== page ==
Curated by Krishan Maggon
Your new post is loading...
Your new post is loading...
Scooped by Krishan Maggon
Scoop.it!

Metastatic Melanoma Cells: Image Details - NCI Visuals Online

Metastatic Melanoma Cells: Image Details - NCI Visuals Online | Melanoma BRAF Inhibitors Review | Scoop.it
Image information and view/download options.
more...
No comment yet.
Scooped by Krishan Maggon
Scoop.it!

Immune to cancer’s return? The day could be coming | LLUH News

Immune to cancer’s return? The day could be coming | LLUH News | Melanoma BRAF Inhibitors Review | Scoop.it
In melanoma, this possibility is already becoming reality; immunotherapy has raised five-year survival rates for patients with a non-operable recurrence from 10 percent or less to 80 percent or above, says Frank Howard IV, MD, PhD, who specializes at the Cancer Center in melanoma and unusual tumors.  
more...
No comment yet.
Rescooped by Krishan Maggon from Immunology and Biotherapies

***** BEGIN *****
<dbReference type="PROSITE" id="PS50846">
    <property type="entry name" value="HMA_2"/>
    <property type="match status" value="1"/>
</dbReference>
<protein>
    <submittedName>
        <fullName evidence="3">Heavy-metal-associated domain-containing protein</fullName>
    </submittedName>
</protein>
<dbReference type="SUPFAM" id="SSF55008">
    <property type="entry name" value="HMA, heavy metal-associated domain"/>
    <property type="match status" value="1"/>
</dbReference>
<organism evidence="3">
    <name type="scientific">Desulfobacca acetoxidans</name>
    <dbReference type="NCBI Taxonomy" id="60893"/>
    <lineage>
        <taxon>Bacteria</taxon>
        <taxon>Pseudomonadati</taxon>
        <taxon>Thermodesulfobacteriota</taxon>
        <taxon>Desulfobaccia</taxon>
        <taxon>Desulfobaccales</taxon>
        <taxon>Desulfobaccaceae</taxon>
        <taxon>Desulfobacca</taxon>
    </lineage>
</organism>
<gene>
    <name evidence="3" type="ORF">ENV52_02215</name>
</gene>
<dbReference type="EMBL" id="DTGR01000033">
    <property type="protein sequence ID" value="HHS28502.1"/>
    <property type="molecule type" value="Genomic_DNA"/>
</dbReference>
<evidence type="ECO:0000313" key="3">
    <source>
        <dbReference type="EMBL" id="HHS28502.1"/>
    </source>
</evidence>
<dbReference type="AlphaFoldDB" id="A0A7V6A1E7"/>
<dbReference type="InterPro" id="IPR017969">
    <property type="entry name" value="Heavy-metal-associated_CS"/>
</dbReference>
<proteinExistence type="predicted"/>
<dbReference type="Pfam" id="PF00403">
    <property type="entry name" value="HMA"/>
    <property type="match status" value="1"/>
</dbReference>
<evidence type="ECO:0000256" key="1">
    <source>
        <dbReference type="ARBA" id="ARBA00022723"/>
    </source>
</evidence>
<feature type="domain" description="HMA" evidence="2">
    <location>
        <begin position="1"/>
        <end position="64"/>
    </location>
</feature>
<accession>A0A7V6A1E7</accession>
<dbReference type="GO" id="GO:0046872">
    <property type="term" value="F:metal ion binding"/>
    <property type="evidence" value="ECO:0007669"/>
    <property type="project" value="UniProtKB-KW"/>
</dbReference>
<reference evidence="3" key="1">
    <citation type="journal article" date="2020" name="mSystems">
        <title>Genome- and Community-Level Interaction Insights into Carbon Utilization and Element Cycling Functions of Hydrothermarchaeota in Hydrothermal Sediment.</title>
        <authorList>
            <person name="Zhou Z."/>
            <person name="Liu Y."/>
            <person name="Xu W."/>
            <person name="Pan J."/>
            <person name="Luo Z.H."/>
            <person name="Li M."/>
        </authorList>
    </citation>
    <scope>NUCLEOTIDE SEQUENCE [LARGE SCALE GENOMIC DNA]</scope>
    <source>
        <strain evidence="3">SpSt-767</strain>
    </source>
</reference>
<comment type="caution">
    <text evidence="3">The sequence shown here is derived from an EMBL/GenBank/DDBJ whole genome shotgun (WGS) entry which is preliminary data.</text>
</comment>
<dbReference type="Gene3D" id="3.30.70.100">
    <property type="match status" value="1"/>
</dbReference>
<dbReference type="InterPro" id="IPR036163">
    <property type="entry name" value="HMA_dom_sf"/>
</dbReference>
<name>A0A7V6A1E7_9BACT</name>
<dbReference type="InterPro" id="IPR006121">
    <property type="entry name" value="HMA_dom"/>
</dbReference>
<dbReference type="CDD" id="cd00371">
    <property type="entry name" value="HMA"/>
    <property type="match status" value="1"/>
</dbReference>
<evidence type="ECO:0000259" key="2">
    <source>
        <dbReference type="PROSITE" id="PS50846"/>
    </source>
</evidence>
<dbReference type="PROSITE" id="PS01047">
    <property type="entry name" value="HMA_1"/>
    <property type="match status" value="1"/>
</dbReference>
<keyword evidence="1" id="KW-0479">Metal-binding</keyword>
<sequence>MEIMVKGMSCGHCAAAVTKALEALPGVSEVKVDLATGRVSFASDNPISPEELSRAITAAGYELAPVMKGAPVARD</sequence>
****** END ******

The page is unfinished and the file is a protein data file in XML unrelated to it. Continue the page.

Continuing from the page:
Scoop.it!

Immune Checkpoint Inhibitors: Anti-NKG2A Antibodies on Board

Immune Checkpoint Inhibitors: Anti-NKG2A Antibodies on Board | Melanoma BRAF Inhibitors Review | Scoop.it
Antibodies directed towards checkpoint inhibitors have unveiled extraordinary potential
in cancer therapy. An article by the Vivier group (Cell 2018;175:1731–1743) shows
that blocking the HLA-E-specific NKG2A inhibitory receptor, expressed by NK and inducible
in T cells, results in benefits against poor prognosis tumors. Moreover, NKG2A and
PD-1/PD-L1 mAb combinations unleash tumor-specific T cell proliferation and memory.

Via Gilbert C FAURE
more...
No comment yet.
Scooped by Krishan Maggon
Scoop.it!

Melanoma study: are two immunotherapies better than one?

Melanoma study: are two immunotherapies better than one? | Melanoma BRAF Inhibitors Review | Scoop.it